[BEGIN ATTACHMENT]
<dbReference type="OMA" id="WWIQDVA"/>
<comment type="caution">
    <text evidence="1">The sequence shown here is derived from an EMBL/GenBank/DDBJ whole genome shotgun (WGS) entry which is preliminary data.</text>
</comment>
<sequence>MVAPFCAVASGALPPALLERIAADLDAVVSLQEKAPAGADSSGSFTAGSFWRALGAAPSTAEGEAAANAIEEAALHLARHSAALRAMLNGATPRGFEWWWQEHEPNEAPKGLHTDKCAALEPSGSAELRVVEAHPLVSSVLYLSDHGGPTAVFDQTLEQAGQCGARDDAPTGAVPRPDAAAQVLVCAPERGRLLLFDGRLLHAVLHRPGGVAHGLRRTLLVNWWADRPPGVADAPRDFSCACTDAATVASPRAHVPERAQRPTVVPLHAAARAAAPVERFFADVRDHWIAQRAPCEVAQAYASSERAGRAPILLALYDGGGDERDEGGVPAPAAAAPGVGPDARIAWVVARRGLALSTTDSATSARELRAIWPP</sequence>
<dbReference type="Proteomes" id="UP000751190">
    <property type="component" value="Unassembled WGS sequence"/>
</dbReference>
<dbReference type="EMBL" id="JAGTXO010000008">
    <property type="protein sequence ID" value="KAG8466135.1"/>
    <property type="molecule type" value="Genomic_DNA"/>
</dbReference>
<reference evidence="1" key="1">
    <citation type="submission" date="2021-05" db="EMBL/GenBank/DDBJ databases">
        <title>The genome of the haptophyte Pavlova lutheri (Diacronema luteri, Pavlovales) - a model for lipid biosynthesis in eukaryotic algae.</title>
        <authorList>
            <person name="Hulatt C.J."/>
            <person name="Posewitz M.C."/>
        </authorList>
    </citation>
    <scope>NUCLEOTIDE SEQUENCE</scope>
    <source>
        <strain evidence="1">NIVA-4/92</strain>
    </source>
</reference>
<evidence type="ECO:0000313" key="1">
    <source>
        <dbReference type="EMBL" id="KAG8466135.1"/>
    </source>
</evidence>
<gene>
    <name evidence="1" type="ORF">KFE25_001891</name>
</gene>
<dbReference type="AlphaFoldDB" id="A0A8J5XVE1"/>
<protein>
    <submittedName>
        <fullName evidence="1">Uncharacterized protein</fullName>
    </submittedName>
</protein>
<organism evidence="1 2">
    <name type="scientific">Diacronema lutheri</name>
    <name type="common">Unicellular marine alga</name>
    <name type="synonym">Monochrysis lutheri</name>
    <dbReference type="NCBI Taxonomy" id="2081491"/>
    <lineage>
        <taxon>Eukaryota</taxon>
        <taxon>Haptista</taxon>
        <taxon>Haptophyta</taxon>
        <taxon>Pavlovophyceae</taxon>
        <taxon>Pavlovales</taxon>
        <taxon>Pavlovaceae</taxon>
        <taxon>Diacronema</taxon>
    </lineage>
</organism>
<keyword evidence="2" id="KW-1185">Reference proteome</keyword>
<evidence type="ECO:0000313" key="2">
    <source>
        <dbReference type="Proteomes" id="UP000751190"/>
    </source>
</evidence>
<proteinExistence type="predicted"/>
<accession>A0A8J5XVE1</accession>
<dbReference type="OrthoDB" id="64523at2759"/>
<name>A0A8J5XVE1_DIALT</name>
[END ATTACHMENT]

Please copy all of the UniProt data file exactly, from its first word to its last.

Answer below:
<dbReference type="OMA" id="WWIQDVA"/>
<comment type="caution">
    <text evidence="1">The sequence shown here is derived from an EMBL/GenBank/DDBJ whole genome shotgun (WGS) entry which is preliminary data.</text>
</comment>
<sequence>MVAPFCAVASGALPPALLERIAADLDAVVSLQEKAPAGADSSGSFTAGSFWRALGAAPSTAEGEAAANAIEEAALHLARHSAALRAMLNGATPRGFEWWWQEHEPNEAPKGLHTDKCAALEPSGSAELRVVEAHPLVSSVLYLSDHGGPTAVFDQTLEQAGQCGARDDAPTGAVPRPDAAAQVLVCAPERGRLLLFDGRLLHAVLHRPGGVAHGLRRTLLVNWWADRPPGVADAPRDFSCACTDAATVASPRAHVPERAQRPTVVPLHAAARAAAPVERFFADVRDHWIAQRAPCEVAQAYASSERAGRAPILLALYDGGGDERDEGGVPAPAAAAPGVGPDARIAWVVARRGLALSTTDSATSARELRAIWPP</sequence>
<dbReference type="Proteomes" id="UP000751190">
    <property type="component" value="Unassembled WGS sequence"/>
</dbReference>
<dbReference type="EMBL" id="JAGTXO010000008">
    <property type="protein sequence ID" value="KAG8466135.1"/>
    <property type="molecule type" value="Genomic_DNA"/>
</dbReference>
<reference evidence="1" key="1">
    <citation type="submission" date="2021-05" db="EMBL/GenBank/DDBJ databases">
        <title>The genome of the haptophyte Pavlova lutheri (Diacronema luteri, Pavlovales) - a model for lipid biosynthesis in eukaryotic algae.</title>
        <authorList>
            <person name="Hulatt C.J."/>
            <person name="Posewitz M.C."/>
        </authorList>
    </citation>
    <scope>NUCLEOTIDE SEQUENCE</scope>
    <source>
        <strain evidence="1">NIVA-4/92</strain>
    </source>
</reference>
<evidence type="ECO:0000313" key="1">
    <source>
        <dbReference type="EMBL" id="KAG8466135.1"/>
    </source>
</evidence>
<gene>
    <name evidence="1" type="ORF">KFE25_001891</name>
</gene>
<dbReference type="AlphaFoldDB" id="A0A8J5XVE1"/>
<protein>
    <submittedName>
        <fullName evidence="1">Uncharacterized protein</fullName>
    </submittedName>
</protein>
<organism evidence="1 2">
    <name type="scientific">Diacronema lutheri</name>
    <name type="common">Unicellular marine alga</name>
    <name type="synonym">Monochrysis lutheri</name>
    <dbReference type="NCBI Taxonomy" id="2081491"/>
    <lineage>
        <taxon>Eukaryota</taxon>
        <taxon>Haptista</taxon>
        <taxon>Haptophyta</taxon>
        <taxon>Pavlovophyceae</taxon>
        <taxon>Pavlovales</taxon>
        <taxon>Pavlovaceae</taxon>
        <taxon>Diacronema</taxon>
    </lineage>
</organism>
<keyword evidence="2" id="KW-1185">Reference proteome</keyword>
<evidence type="ECO:0000313" key="2">
    <source>
        <dbReference type="Proteomes" id="UP000751190"/>
    </source>
</evidence>
<proteinExistence type="predicted"/>
<accession>A0A8J5XVE1</accession>
<dbReference type="OrthoDB" id="64523at2759"/>
<name>A0A8J5XVE1_DIALT</name>